In the absence of a crystal ball to determine how long we will live and what we will need to live well, planning for health and financial security remains a challenge. As part of our Healthy, Wealthy and Workwise initiative, we surveyed 7,000 adults and 600 senior leaders in 12 countries. That research helped us to identify some imperatives for financial security and the need for employers to play a big role.
If they stopped working at the traditional retirement age of 65, most people would need savings to support them for 15-20 years. But the survey found that 71% of Americans say they do not ever expect to retire or expect to keep working in some capacity after retirement. Given increasing life expectancy, generally low levels of retirement savings, and changing preferences, our traditional notions of retirement need to be re-examined. Without adequate savings, people are relying on their health to be able to work as long as they need to. Such realities require flexibility in benefits, systems and structures as retirement needs, investment and savings vary and affect decisions to continue working or adjust lifestyles accordingly.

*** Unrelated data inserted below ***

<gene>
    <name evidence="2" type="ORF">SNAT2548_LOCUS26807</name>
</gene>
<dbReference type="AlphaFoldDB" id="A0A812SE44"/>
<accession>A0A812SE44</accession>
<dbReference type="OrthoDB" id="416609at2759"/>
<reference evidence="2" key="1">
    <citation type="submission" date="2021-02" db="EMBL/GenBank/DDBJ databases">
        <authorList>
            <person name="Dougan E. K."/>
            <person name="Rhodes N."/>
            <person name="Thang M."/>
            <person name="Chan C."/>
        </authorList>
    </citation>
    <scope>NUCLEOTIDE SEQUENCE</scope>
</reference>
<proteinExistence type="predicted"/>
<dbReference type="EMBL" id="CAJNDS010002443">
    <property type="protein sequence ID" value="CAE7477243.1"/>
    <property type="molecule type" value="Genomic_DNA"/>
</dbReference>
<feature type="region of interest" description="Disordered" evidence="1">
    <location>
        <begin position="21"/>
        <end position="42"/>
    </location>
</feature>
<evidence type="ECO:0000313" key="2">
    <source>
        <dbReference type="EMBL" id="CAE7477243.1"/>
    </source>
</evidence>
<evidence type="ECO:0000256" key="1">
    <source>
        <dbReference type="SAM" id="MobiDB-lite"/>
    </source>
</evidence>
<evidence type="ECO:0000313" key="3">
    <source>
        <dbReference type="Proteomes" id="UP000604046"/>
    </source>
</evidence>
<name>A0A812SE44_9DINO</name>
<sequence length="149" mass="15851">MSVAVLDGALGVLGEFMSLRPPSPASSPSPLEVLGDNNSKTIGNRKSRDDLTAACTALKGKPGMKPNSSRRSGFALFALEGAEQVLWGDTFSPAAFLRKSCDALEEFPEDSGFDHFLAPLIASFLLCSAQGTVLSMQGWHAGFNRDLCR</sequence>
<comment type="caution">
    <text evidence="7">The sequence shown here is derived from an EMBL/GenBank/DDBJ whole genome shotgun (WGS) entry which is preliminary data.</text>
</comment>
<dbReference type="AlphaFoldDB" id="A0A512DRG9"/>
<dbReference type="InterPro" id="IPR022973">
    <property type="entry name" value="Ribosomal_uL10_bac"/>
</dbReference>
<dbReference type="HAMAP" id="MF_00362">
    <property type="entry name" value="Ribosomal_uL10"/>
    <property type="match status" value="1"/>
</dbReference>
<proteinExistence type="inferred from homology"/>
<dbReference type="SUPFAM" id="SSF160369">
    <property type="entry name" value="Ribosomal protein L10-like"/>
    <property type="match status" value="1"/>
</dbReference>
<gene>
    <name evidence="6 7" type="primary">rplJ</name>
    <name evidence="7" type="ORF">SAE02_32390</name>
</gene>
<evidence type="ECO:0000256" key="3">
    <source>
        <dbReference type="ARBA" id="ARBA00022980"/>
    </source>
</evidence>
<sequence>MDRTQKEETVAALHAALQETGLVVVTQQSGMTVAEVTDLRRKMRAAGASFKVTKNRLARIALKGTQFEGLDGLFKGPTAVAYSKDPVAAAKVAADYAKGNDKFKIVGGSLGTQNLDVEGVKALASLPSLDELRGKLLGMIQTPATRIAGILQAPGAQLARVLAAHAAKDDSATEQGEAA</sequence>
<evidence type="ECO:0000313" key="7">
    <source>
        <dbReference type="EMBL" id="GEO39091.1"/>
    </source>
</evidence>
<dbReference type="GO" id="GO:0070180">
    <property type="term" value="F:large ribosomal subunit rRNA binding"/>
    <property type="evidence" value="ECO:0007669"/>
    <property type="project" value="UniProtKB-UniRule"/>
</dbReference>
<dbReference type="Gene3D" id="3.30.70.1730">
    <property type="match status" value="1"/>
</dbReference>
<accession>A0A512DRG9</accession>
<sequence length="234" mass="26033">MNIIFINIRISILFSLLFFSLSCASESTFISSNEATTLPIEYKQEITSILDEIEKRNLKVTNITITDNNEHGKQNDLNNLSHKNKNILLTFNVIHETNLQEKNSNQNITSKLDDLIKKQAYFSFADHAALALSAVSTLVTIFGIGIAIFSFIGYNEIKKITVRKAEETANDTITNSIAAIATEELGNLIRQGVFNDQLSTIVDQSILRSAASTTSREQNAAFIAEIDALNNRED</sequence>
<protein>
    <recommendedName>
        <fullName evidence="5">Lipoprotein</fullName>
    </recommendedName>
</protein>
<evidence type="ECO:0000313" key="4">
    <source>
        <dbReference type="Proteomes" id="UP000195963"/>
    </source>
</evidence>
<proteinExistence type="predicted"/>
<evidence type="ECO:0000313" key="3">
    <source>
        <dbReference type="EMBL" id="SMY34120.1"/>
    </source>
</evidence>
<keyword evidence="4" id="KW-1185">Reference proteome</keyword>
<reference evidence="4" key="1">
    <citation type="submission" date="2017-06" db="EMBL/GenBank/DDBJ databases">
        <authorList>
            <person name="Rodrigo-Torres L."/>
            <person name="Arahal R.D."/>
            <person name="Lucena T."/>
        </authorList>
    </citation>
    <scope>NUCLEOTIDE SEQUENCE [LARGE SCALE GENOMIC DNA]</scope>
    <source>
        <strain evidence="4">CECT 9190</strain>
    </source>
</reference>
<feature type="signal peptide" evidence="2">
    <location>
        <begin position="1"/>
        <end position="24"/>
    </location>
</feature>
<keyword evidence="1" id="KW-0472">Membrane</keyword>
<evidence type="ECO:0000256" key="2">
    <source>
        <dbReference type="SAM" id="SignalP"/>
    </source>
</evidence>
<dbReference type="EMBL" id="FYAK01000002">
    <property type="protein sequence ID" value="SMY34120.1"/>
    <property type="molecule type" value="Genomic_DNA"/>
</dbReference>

One of the key findings from our research is that 79% of employees trust their current employer to give sound advice on planning, saving and investment for retirement. This suggests that employers have a critically important role to play in helping their employees achieve financial security. But first we need to address a disconnect. The business leaders we surveyed see savings as the most important factor for a financially secure retirement, with health ranked fifth. Participants ranked health as the number one priority in retirement by far, followed by close relationships and having enough income for basic necessities.
Employers must look at the importance people place on health and how health and financial security are inextricably linked. Given the importance of health in enabling people to contribute productively and to enjoying a good life, investing in health as well as financial wellness at work is imperative. As people continue to work longer and at older ages, employers will be faced with increasing health risks and associated medical costs. Employer-sponsored programs to raise awareness and maintain or enhance health can have an impact today and tomorrow.
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